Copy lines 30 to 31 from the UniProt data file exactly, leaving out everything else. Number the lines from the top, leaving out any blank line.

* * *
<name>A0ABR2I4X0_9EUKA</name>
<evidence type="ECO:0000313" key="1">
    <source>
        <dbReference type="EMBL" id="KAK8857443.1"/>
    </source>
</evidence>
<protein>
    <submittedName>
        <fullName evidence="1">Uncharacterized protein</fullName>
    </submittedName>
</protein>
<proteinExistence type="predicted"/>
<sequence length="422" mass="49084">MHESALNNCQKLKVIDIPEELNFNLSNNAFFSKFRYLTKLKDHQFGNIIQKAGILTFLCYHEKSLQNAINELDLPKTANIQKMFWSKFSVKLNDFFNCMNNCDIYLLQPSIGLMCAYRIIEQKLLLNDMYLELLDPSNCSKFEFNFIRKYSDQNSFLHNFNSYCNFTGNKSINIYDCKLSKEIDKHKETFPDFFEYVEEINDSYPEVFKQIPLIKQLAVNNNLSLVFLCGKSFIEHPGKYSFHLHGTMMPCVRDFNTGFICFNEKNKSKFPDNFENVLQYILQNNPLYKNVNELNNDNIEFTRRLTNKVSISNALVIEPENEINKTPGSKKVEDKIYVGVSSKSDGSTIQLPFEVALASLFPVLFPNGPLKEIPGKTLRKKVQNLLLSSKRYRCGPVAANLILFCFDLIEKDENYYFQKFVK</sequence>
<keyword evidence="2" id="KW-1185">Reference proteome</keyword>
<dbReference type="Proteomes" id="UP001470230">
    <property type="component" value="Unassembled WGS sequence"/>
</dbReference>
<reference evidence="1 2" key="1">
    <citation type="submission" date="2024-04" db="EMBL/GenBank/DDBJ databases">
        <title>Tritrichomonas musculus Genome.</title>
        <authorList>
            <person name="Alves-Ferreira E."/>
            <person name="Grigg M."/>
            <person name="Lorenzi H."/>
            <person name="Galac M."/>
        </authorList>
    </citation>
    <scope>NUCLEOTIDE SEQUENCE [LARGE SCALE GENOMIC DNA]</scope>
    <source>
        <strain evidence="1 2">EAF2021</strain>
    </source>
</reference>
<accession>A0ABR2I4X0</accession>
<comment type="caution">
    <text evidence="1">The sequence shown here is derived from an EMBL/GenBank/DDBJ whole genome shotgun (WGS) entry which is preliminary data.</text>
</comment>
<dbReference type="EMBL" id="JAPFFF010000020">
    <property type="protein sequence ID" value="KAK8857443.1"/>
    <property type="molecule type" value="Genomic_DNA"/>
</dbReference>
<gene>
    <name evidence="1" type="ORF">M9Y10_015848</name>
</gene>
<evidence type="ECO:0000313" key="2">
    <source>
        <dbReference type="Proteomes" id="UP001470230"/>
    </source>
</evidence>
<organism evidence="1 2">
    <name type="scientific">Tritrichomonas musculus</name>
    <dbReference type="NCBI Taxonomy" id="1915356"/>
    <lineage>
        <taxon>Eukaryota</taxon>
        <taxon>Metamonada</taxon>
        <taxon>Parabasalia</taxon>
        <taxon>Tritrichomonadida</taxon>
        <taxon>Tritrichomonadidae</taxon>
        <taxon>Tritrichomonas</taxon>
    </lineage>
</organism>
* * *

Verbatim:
        <strain evidence="1 2">EAF2021</strain>
    </source>